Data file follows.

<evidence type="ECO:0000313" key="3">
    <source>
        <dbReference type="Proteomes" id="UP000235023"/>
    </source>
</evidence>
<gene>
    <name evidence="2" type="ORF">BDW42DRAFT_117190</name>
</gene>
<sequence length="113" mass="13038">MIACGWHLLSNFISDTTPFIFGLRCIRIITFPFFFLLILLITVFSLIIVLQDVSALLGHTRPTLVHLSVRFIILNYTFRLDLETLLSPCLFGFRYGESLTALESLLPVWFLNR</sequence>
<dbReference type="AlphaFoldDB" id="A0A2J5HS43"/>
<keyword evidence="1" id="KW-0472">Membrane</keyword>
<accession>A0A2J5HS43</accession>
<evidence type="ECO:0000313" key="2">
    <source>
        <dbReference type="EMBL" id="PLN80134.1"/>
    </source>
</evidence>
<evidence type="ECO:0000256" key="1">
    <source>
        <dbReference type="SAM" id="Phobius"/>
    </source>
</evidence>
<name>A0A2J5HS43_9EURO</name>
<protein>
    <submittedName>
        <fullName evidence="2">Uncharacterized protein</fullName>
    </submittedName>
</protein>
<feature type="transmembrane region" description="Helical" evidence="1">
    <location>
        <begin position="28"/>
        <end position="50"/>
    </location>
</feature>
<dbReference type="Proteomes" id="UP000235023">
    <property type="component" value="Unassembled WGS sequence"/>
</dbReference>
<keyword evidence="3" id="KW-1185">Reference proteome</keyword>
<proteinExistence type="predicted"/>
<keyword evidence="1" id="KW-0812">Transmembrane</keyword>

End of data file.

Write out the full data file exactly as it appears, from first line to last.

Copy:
<evidence type="ECO:0000313" key="3">
    <source>
        <dbReference type="Proteomes" id="UP000235023"/>
    </source>
</evidence>
<gene>
    <name evidence="2" type="ORF">BDW42DRAFT_117190</name>
</gene>
<sequence length="113" mass="13038">MIACGWHLLSNFISDTTPFIFGLRCIRIITFPFFFLLILLITVFSLIIVLQDVSALLGHTRPTLVHLSVRFIILNYTFRLDLETLLSPCLFGFRYGESLTALESLLPVWFLNR</sequence>
<dbReference type="AlphaFoldDB" id="A0A2J5HS43"/>
<keyword evidence="1" id="KW-0472">Membrane</keyword>
<accession>A0A2J5HS43</accession>
<evidence type="ECO:0000313" key="2">
    <source>
        <dbReference type="EMBL" id="PLN80134.1"/>
    </source>
</evidence>
<evidence type="ECO:0000256" key="1">
    <source>
        <dbReference type="SAM" id="Phobius"/>
    </source>
</evidence>
<name>A0A2J5HS43_9EURO</name>
<protein>
    <submittedName>
        <fullName evidence="2">Uncharacterized protein</fullName>
    </submittedName>
</protein>
<feature type="transmembrane region" description="Helical" evidence="1">
    <location>
        <begin position="28"/>
        <end position="50"/>
    </location>
</feature>
<dbReference type="Proteomes" id="UP000235023">
    <property type="component" value="Unassembled WGS sequence"/>
</dbReference>
<keyword evidence="3" id="KW-1185">Reference proteome</keyword>
<proteinExistence type="predicted"/>
<keyword evidence="1" id="KW-0812">Transmembrane</keyword>